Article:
"Righteous Kill": De Niro and Pacino need to get off their laurels and pick better scripts
Robert De Niro and Al Pacino reteam for "Righteous Kill," but the rote thriller is no "Heat." A review by Mark Rahner.
Seattle Times staff reporter
"Righteous Kill," with Robert De Niro,
Al Pacino, Carla Gugino, John Leguizamo, Donnie Wahlberg, Curtis Jackson, Brian Dennehy. Directed by Jon Avnet, from a screenplay by Russell Gurwitz. 100 minutes. Rated R for violence, pervasive language, some sexuality and brief drug use. Several theaters.
"Righteous Kill" is a title you can't hear or read without also expecting to hear the word, "Dude," at the end. This one's a buzzkill (dude). And it's not about homicidal surfers.
It's a re-pairing of Robert De Niro and Al Pacino 13 years after their iconic faceoff as crook and cop in Michael Mann's immortal "Heat." Except without any of that electricity, tension or style, and with heroes looking and acting nearly as tired as the plot. How can you put these guys together and wind up with something that isn't supremely cool (dude)? What a waste.
In short, don't expect another "Heat," unless you're thinking of an ointment.
This time, instead of adversaries, they're detectives who've been partners for three decades. Essentially an old married couple. Turk (De Niro) is the doughy, violent bull with a much younger, kinkier cop girlfriend (Carla Gugino, soon in "Watchmen"). Rooster (Pacino) is the smooth, charming one, with the strangely inappropriate hair and tan for a man his age.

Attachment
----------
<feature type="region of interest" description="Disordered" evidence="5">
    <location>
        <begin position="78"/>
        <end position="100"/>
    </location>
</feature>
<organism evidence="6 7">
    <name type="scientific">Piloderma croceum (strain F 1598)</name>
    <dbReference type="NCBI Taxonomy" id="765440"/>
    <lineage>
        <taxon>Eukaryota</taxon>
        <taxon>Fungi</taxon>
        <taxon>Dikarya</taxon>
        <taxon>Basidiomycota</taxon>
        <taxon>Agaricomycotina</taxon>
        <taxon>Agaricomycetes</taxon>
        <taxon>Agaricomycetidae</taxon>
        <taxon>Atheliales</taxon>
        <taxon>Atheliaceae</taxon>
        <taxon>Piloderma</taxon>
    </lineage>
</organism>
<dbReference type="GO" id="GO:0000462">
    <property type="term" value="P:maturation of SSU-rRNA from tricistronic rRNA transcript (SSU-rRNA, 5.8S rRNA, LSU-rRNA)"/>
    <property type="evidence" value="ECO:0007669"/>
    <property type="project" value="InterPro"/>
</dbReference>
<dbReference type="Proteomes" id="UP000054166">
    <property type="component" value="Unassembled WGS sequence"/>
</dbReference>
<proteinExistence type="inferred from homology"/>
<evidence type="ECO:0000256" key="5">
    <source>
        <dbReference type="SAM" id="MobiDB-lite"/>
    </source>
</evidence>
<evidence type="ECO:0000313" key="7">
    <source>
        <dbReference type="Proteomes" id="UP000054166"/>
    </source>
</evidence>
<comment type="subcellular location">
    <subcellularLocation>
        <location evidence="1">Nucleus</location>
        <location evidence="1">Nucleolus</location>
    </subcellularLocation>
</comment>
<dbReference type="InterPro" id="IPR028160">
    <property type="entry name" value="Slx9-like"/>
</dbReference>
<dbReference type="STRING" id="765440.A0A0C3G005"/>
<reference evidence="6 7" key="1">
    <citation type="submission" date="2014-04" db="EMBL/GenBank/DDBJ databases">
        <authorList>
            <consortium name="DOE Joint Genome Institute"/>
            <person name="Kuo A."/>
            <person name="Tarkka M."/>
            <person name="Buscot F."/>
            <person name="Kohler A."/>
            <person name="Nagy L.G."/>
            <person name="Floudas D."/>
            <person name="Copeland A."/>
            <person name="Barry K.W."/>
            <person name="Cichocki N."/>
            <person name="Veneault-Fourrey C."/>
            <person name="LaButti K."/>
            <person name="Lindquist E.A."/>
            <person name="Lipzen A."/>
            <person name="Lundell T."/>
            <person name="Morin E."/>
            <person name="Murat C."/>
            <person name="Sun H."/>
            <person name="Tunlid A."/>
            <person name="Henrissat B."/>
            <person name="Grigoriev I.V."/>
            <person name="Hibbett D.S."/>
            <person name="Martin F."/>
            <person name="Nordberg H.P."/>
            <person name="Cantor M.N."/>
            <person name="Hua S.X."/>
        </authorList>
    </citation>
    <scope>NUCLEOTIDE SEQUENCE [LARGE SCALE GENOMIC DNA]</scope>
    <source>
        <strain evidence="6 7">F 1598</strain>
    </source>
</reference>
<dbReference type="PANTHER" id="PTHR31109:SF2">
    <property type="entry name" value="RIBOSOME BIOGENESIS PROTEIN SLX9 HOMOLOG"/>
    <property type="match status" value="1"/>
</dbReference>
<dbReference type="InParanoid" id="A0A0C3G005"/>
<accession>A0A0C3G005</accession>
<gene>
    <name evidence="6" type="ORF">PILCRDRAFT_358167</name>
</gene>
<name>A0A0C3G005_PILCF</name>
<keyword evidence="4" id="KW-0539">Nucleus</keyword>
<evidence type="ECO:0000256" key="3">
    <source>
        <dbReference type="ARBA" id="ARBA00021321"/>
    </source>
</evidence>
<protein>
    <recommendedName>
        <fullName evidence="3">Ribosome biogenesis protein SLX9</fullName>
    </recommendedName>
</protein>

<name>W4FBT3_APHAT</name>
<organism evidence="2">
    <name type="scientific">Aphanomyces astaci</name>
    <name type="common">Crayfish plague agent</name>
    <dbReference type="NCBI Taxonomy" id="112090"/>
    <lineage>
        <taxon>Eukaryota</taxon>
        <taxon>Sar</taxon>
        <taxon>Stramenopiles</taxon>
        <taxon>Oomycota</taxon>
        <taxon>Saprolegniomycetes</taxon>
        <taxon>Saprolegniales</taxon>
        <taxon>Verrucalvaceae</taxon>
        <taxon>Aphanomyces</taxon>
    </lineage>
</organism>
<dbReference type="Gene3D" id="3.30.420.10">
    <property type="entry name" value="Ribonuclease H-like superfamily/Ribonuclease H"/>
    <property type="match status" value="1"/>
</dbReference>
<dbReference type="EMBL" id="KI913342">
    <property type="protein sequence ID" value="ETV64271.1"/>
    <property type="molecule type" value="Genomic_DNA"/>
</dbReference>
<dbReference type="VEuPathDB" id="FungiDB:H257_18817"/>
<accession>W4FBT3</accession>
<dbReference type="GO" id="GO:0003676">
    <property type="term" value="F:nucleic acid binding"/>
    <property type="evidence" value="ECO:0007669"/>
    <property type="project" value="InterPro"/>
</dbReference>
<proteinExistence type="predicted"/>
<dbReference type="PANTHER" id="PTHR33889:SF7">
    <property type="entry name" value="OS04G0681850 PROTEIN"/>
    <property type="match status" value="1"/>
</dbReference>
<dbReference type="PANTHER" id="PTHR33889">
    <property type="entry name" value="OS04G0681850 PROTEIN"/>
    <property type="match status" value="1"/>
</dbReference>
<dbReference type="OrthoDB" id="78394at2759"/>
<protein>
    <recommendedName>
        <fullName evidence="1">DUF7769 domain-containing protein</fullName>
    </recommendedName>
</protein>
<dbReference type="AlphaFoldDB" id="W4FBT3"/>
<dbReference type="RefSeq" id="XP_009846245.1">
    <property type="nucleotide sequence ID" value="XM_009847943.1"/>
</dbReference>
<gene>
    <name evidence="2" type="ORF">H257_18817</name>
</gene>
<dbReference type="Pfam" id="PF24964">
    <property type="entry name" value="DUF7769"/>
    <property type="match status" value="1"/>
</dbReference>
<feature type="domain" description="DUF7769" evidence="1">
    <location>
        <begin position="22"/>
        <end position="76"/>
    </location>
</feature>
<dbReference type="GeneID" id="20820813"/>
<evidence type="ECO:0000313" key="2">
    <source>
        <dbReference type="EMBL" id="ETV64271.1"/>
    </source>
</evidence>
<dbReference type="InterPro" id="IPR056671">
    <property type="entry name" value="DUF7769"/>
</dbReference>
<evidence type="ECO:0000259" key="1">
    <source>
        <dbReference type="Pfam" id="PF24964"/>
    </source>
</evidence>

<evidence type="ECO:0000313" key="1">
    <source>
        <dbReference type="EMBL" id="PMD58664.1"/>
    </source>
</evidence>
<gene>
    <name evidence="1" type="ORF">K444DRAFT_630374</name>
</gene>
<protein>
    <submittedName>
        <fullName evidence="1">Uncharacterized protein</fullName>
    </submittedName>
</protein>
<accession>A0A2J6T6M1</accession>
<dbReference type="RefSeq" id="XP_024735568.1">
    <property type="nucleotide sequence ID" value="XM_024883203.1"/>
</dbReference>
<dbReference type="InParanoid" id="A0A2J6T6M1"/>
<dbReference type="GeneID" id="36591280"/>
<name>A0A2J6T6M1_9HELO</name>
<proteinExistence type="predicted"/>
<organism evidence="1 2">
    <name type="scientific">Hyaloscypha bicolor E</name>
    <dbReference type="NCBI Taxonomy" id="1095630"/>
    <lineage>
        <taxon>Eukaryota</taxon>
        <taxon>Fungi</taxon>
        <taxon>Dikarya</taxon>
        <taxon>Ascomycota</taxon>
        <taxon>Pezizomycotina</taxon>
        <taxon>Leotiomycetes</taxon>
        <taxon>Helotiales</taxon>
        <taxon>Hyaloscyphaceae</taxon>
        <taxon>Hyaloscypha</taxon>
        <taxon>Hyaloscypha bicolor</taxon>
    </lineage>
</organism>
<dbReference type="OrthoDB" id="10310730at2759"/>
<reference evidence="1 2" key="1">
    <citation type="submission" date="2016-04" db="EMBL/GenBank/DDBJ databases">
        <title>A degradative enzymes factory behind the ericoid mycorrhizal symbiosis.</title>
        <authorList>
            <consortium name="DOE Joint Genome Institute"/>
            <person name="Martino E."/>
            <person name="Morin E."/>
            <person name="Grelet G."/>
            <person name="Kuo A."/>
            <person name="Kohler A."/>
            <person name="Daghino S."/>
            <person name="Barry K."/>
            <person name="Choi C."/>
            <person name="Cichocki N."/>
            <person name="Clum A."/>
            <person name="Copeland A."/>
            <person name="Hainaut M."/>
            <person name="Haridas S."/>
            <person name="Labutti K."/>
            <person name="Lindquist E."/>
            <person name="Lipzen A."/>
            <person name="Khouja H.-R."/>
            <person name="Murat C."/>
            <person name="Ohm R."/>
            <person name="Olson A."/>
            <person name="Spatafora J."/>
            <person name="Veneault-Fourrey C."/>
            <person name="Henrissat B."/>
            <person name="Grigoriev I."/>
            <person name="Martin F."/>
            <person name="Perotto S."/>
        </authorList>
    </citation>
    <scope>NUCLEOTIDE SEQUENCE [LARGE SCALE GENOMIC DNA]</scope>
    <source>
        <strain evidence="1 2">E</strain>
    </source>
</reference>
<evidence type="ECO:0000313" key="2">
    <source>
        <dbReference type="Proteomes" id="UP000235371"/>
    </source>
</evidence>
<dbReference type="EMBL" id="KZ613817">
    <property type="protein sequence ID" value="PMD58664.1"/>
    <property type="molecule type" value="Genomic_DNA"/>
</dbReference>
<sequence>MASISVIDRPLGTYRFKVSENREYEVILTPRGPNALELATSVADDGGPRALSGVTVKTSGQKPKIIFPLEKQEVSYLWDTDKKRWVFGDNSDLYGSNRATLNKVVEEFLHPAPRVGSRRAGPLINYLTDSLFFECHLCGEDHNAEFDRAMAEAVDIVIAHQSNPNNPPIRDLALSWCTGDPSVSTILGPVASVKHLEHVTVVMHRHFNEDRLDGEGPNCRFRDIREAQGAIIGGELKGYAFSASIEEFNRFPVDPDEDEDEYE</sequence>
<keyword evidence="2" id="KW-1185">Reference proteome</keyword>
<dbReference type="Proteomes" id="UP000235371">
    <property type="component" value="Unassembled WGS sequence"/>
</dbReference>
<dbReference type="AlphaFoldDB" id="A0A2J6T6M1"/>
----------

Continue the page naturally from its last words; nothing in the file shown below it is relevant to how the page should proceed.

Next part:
In what appears to be a videotaped confession, Turk tells of crossing the line to frame a child-killer who got off on a technicality, and then a series of murders linked by lousy poems left at the scenes, which include that of a brutal pimp, a pedophile priest and a caricaturishly sneering rapist who slithered through the cracks of the legal system — in other words, "righteous" kills (dude).
With a pair of relatively younger cops (John Leguizamo and Donnie Wahlberg) also on the case, it doesn't take long to deduce that this poem-leaving "Death Wish" vigilante serial-killer is probably a fellow cop, and that cop is likely our narrator — who now resembles the criminal drawing on the gun-range targets they expertly perforate.
There only seem to be two options, either one devoid of filmmaking suspense or craft: The situation really is that obvious, and the filmmakers are taking an inept stab at ratcheting up a James Ellroy kind of tension about a dirty cop whose world is closing in from all sides; or there's some Big Twist and you'll feel like a passive victim of admission, parking and popcorn when you're rethinking everything you just watched. When Turk threatens a freed rapist in a courtroom full of witnesses and the guy turns up heavier of lead and lighter of blood soon afterward, you don't need a warrant to kick in the door to Hotel Obvious.
"Righteous Kill" isn't a total bummer if you simply like watching these guys at work. They only had a few intense-but-memorable minutes on-screen together in "Heat," but plenty of time here. Pacino especially has some nice, rakish moments; the partners enjoy pop culture riffs that seem a bit Gen-X for them but funny; and the Leguizamo/Wahlberg team is allowed some snappy patter, too.
But even allowing for the alpha male/younger female dynamic, the coupling between De Niro, 65, with Gugino, 37, will strike all but the most devoted lechers as implausible bordering on emetic.
Mark Rahner: 206-464-8259
Copyright © 2008 The Seattle Times Company
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